Love conquers all things; yield we too to love! —Virgil, Eclogue X, line 69
Resolved am I
In the woods, rather, with wild beasts to couch,
And bear my doom, and character my love
Upon the tender tree-trunks: they will grow,
And you, my love, grow with them. (excerpt, Eclogue X, Gallus)
Considered one of Rome’s greatest poets, Publius Vergilius Maro (aka ‘Virgil’) (70 -19BC) wrote three of the most famous poems in Latin literature: Eclogues (also called ‘Bucolics’), Georgics, and the Aeneid.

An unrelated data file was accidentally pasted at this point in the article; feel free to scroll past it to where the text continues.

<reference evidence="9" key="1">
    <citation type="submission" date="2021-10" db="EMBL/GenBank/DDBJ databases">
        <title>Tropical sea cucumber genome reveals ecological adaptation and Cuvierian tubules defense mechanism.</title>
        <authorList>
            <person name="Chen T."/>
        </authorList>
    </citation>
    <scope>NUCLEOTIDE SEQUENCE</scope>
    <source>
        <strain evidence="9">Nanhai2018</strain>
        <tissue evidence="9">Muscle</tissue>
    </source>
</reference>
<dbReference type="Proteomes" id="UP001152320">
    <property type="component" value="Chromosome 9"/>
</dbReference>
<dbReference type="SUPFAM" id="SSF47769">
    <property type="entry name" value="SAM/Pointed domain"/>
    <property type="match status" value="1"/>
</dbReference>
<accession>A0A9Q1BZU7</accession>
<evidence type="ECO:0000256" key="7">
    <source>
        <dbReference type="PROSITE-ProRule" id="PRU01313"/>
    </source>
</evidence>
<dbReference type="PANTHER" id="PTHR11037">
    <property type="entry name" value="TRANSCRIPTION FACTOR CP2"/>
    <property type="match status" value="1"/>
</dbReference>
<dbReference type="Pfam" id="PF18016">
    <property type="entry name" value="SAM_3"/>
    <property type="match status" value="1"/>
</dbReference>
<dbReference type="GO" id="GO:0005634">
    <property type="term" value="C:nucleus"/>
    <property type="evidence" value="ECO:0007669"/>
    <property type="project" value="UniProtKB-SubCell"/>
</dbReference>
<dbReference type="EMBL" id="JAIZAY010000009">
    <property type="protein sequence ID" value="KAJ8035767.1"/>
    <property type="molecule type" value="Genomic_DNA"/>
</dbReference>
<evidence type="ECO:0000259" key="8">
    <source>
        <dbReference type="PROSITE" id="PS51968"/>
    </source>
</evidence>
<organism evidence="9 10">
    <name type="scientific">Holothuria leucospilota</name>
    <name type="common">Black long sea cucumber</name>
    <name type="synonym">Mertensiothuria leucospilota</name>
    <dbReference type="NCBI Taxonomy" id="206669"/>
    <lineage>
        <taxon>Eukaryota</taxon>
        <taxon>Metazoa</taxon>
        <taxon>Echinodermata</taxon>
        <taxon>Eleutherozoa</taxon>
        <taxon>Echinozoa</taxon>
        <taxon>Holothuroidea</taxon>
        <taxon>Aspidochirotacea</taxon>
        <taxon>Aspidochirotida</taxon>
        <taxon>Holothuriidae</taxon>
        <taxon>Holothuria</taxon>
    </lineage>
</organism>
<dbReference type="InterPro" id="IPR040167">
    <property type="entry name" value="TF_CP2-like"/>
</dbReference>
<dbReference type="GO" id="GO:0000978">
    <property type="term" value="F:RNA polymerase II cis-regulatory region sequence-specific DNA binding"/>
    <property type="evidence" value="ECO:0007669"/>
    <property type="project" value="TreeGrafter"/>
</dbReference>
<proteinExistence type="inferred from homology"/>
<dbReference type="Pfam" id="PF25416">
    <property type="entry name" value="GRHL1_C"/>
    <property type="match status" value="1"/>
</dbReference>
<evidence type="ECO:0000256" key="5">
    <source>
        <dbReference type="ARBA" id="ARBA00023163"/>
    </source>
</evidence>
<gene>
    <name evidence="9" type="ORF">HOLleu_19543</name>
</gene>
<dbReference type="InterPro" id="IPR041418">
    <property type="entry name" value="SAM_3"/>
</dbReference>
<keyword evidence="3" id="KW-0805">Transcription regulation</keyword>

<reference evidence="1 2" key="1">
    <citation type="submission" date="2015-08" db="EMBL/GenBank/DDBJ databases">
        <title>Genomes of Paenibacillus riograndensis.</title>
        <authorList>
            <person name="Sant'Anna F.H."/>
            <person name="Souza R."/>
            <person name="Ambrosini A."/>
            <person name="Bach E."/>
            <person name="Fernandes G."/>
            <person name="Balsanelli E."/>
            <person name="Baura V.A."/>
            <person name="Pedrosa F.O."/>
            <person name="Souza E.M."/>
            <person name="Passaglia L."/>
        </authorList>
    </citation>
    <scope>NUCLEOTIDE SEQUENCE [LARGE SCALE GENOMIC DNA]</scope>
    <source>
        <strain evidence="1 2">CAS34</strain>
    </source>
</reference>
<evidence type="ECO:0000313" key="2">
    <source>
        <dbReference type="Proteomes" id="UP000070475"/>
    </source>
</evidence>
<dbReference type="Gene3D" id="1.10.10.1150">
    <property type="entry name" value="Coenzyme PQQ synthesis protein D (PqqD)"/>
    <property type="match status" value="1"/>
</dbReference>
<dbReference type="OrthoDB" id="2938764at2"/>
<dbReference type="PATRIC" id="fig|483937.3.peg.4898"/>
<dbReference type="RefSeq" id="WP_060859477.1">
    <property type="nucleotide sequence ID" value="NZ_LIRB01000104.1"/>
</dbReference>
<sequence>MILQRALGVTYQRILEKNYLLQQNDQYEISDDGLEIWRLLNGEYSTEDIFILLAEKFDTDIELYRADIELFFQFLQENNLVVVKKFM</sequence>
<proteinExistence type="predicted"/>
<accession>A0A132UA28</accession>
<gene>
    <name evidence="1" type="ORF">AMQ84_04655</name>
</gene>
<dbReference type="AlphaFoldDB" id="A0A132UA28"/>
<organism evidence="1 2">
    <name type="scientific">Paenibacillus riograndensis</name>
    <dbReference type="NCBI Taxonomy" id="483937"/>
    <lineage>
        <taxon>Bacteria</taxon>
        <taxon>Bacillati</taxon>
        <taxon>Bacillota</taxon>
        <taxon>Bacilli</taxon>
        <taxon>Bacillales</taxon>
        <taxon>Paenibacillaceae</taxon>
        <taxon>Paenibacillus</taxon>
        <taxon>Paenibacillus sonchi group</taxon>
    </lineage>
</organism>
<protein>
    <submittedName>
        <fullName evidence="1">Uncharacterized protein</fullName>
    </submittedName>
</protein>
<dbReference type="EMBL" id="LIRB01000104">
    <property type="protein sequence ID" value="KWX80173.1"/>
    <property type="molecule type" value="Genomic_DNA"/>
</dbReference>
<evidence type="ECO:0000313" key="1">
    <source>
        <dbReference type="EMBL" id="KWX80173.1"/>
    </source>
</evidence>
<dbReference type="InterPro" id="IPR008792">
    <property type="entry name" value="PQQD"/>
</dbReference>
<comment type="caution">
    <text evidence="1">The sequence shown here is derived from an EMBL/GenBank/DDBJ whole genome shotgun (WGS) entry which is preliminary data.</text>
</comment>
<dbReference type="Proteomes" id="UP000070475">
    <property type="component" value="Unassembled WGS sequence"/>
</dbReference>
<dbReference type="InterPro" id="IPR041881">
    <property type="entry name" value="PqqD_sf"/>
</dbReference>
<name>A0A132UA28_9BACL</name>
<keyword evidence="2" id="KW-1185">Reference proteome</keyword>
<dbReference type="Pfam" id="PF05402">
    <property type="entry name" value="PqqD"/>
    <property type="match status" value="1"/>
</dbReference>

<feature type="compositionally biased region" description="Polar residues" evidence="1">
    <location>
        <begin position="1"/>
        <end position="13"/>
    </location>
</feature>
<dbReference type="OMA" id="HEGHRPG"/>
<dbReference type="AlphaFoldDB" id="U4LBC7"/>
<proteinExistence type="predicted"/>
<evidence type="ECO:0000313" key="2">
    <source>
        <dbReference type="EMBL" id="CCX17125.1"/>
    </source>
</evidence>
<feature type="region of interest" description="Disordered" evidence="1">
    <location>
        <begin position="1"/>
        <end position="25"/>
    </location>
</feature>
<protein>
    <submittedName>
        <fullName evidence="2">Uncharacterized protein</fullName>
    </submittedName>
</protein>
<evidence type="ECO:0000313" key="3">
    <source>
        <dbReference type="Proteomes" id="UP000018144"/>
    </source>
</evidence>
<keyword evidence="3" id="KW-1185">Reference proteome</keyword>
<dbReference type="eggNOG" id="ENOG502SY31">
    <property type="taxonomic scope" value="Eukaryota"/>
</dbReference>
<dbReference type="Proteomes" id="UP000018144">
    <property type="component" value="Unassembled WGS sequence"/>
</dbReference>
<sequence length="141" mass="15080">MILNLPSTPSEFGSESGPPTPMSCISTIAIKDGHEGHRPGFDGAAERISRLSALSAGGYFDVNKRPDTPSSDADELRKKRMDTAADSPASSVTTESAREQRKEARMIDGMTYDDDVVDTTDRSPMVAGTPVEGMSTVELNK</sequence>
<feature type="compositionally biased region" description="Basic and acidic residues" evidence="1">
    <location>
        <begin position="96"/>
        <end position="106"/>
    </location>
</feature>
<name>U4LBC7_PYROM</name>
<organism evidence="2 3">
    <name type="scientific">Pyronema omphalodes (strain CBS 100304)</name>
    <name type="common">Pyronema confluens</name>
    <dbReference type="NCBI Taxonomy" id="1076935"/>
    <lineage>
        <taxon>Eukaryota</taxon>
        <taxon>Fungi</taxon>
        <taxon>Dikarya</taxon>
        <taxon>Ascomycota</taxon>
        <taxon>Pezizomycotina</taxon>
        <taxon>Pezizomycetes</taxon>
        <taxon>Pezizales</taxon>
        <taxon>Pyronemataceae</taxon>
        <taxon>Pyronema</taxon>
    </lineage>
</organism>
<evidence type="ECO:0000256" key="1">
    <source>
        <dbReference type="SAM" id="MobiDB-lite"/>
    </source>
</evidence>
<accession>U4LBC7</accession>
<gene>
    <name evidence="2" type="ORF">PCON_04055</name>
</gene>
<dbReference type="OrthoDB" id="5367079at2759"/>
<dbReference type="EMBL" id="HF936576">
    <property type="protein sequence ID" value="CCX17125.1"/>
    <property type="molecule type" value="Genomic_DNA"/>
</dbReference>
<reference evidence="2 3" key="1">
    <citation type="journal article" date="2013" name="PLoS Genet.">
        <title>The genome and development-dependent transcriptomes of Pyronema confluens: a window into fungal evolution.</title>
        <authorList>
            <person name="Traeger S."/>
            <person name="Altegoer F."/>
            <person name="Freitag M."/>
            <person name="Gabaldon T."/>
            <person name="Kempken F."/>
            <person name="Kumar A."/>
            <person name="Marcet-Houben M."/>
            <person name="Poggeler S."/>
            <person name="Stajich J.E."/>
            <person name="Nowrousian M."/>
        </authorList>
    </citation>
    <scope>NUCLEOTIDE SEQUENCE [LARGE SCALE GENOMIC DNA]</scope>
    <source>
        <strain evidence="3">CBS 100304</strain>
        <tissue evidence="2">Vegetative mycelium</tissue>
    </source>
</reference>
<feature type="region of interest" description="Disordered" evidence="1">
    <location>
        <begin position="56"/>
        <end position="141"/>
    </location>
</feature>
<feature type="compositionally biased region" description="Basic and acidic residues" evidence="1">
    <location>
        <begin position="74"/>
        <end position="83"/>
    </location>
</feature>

The first, Eclogues (a Greek word for “selections”), is a group of ten poems featuring a mix of visionary politics and eroticism that made Virgil a celebrity and legend in his own lifetime.
In Eclogue X (Gallus), Virgil creates a myth using the impassioned voice of his friend, the poet Gallus, imagined dying of love in Arcadia, celebrated in Roman times as an unspoiled, harmonious wilderness and the home of Pan, Greek god of nature, the wild, shepherds, flocks, of mountain wilds.
♥ Go to Project Gutenberg for English translation of Virgil’s Eclogues (Free to Read)
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